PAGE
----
I’m not sure how I ended up with a license for Scapple: I think it was thrown in with my Scrivener license, though it may have been included in some bundle of Mac software. What I am sure of, though, is that I didn’t find a use for it until recently.
That’s on me, of course: I probably could have used it while plotting out the novel I redrafted last year, but it never really occurred to me. However, that’s changed with a project I just finished working on, a freelance RPG-writing project. It’s one of those deals where there’s a clue to Mystery A in locations C and F, but to access that clue you need to solve the puzzle in locale N and accessing locale N means uncovering the clue in locale Q, and so on. Scapple really helped me:
For reasons of space and sanity-preservation, I had to cut out a certain amount of the moving parts and linkety-links between X and Y and Q and M and R and Z unless W as well as C. Most of the hard work actually involved figureout out what and where to pare down, and I still ended up way over the originally suggested wordcount. Paring down, concentrating the clues, and minimizing the red herrings and “subplot” stuff can only achieve so much, after all.
(“Subplot? Did he say subplot?” Why yes, I did, but the adventure isn’t exactly plotty. I guess what I really mean is minor moving parts and interactive effects of the scenario that are linked to minor elements in the background story that shaped the scenario as it is, if that makes sense? There is a “plot” in the background—or, rather, a tragic and horrible story about how being a decent human being can get you destroyed if you’re not careful—but it emerges as something revealed by discoveries: its “plot” in the sense an archaeologist uncovers a story by digging up bone fragments and shards of pottery, not as in a railroady adventure plot. The adventure itself is pure locale, a tower filled with bells and whistles designed to let players do what they want and deal with the consequences. But figuring out how to ring the bells and blow the whistles also inadvertently reveals bits and pieces of how the bells and whistles and graffiti and blood and bone fragmnts and pottery all got there in the first place.)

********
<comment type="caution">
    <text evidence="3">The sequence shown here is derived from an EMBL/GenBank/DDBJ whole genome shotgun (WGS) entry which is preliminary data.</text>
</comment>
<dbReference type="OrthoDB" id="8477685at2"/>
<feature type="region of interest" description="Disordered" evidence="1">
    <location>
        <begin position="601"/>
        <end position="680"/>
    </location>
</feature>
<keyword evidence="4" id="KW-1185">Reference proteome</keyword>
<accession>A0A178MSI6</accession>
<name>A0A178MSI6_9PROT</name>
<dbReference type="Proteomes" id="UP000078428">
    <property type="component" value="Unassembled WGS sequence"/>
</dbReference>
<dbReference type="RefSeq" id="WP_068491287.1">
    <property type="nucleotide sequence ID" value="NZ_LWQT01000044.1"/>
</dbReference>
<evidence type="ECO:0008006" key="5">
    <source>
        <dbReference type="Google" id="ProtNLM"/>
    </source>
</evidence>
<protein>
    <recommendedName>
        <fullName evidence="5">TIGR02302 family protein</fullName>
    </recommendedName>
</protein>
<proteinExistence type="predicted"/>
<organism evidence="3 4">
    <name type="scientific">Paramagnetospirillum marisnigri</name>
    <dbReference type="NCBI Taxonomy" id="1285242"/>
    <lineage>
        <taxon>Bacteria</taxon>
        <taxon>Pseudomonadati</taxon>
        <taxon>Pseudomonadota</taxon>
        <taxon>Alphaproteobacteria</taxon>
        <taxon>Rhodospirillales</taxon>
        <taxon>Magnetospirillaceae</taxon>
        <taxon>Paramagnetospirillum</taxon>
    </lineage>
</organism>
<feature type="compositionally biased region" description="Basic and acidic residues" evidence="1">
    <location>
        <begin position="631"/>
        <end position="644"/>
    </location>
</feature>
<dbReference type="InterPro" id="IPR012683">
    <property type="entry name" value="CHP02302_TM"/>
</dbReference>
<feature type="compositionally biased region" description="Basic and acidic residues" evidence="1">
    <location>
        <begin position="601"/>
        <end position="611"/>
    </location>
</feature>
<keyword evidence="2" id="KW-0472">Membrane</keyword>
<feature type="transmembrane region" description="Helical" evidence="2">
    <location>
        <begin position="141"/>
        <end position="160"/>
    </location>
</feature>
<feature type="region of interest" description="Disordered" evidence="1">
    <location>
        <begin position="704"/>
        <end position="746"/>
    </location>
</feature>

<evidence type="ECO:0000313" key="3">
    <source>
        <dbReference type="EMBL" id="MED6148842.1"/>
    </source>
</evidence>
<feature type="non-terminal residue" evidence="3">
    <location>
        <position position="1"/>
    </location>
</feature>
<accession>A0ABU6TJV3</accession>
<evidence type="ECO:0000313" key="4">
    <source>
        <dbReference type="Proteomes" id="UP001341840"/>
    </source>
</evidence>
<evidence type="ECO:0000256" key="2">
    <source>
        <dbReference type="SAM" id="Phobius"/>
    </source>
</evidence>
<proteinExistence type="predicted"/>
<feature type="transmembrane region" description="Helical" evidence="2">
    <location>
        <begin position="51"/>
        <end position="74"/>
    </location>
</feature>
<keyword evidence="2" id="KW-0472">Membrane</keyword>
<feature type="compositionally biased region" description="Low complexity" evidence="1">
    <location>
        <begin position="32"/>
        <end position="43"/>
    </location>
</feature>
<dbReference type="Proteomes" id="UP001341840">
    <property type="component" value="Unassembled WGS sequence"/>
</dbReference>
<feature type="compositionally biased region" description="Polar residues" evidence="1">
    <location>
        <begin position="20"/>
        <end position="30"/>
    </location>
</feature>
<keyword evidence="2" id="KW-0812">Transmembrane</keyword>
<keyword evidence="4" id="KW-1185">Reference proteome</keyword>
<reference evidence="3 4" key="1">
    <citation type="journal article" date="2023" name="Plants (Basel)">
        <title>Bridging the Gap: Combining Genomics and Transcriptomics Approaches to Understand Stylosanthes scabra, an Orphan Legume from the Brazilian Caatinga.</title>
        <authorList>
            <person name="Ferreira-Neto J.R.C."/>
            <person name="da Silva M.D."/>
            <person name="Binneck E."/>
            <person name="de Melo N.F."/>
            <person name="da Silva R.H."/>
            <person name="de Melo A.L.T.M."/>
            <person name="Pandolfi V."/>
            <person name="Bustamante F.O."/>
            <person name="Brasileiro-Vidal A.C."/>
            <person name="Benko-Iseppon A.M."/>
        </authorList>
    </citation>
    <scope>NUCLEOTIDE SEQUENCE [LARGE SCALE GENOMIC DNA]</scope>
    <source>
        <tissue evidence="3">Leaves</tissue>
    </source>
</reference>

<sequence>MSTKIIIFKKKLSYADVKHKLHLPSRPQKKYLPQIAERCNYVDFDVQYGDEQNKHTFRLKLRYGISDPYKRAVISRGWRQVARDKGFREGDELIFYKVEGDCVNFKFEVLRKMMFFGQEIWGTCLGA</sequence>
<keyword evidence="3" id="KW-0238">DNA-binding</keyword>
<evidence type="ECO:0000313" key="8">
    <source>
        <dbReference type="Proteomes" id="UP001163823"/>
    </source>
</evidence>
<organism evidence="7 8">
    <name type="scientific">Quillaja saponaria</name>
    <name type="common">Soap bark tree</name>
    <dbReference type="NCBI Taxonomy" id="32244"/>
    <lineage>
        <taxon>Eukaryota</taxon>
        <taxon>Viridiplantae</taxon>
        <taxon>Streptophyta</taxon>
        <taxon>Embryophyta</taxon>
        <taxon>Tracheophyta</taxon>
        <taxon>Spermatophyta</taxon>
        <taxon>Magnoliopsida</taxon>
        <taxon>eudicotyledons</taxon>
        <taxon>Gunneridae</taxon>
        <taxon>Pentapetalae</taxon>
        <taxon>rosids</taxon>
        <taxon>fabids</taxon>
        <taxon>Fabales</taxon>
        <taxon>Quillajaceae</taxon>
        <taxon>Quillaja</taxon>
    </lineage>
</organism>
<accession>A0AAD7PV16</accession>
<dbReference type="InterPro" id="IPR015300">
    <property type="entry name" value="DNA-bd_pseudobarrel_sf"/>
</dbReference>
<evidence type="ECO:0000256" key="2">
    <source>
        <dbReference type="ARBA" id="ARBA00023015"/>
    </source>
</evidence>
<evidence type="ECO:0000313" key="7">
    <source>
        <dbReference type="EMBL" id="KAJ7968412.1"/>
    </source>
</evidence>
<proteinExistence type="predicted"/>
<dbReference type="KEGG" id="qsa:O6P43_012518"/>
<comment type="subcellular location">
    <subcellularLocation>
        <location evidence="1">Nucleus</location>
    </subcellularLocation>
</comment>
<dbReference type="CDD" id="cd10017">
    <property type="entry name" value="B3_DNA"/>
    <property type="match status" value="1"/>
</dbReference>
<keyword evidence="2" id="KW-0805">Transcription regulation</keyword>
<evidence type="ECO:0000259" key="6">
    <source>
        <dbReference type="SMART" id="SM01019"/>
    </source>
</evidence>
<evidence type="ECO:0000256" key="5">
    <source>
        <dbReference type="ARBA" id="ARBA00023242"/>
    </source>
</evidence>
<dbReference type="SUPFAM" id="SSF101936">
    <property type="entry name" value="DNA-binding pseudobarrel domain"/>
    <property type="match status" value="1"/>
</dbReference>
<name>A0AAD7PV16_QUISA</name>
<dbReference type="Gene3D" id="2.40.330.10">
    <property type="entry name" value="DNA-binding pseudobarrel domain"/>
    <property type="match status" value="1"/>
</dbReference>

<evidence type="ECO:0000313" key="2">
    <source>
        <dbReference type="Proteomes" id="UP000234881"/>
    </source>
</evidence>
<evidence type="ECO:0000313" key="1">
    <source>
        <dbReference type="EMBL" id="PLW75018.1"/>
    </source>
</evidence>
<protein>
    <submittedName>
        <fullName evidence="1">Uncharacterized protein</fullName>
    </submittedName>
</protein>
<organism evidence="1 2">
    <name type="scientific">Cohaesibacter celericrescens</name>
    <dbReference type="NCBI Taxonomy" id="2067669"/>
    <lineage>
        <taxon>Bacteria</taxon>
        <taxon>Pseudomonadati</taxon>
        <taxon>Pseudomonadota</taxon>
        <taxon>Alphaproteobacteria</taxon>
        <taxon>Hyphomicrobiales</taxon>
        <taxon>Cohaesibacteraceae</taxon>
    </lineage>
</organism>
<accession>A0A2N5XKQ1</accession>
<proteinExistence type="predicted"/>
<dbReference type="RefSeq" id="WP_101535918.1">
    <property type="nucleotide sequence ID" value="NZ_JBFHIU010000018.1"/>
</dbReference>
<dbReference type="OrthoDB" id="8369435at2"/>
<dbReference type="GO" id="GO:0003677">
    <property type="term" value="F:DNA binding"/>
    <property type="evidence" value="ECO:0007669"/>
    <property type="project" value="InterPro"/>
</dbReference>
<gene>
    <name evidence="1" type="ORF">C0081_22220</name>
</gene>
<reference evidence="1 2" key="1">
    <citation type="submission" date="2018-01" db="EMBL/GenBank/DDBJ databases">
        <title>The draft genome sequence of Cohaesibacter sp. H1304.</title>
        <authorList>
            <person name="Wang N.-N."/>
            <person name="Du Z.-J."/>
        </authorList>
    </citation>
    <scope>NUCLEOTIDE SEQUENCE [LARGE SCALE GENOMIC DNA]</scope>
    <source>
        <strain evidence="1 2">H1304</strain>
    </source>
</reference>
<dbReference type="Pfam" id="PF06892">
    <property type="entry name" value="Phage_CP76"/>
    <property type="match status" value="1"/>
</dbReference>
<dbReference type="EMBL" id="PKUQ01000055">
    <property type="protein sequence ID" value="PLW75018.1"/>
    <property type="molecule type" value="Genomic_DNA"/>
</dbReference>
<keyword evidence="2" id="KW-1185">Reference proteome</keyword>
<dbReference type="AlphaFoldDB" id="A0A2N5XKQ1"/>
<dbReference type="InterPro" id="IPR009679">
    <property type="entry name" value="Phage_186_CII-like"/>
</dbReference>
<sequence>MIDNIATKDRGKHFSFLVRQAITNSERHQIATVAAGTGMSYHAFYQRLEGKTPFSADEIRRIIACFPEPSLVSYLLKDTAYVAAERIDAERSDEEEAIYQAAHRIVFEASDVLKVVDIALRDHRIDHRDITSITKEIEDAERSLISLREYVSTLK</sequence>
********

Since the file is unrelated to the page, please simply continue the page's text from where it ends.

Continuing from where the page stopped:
On the less-bright side, the new version of Scrivener is no better at handling tables than the previous version, and in some ways it’s worse. When I exported to work, it inserted all kinds of weird tab space markers, and bullet-points where I’d put none in the text, so I had to waste a bunch of time just cleaning up the text after exporting it. That’s too bad, since I really like Scrivener for drafting stuff: being able to move around bits and pieces of text willy-nilly was a real life-saver when it came to reorganizing the text a few times. I guess I’ll just have to adopt some other kind of formatting cue to make things easier: adding bullet points is, after all, easier than removing them, discovering Word has removed more than I asked it to, and then having to re-add them.
(Seriously, though, Scrivener ought to be better at this than it currently is. Maybe I need to try export to .rtf as an intermediate step, or something?)
As for the adventure, it’s kind of a mashup of things that have interested me lately: I’ve been reading M.R. James, and “The Ash-Tree” is an incredible “witch-tree” story; I’ve been thinking about Guy de Maupassant’s way with monsters in “Le Horla,” too; I recently reread Terry Dowling’s “One Thing About the Night” (in Ellen Datlow’s The Dark: New Ghost Stories, though it later appeared in Dowling’s own collection Basic Black: Stories of Appropriate Fear), and have been thinking a lot about traditional magic systems and how they disconnect from how magic works in a lot of RPGs, after reading (this past summer) Frances A. Yates’ wonderful book The Art of Memory and Jim Baker’s The Cunning Man’s Handbook: The Practice of English Folk Magic, 1550-1900 was in the mix a little, though not much of that survived.
I won’t spoil it by saying anything more particular than that, but I will say I found Scapple pretty useful for coordinating those moving parts and interlocking bits: complex network of relationships are much easier to sort out when you have some kind of color-coded visualization to work with. I may not do another adventure where the moving parts are this complexly interwoven for a while, but I can still see the appeal of this kind of organizational tool, even if I already found some functions missing that I’d have preferred to have available. But hey, it was also my first time using it. Maybe I’ll discover more as I go.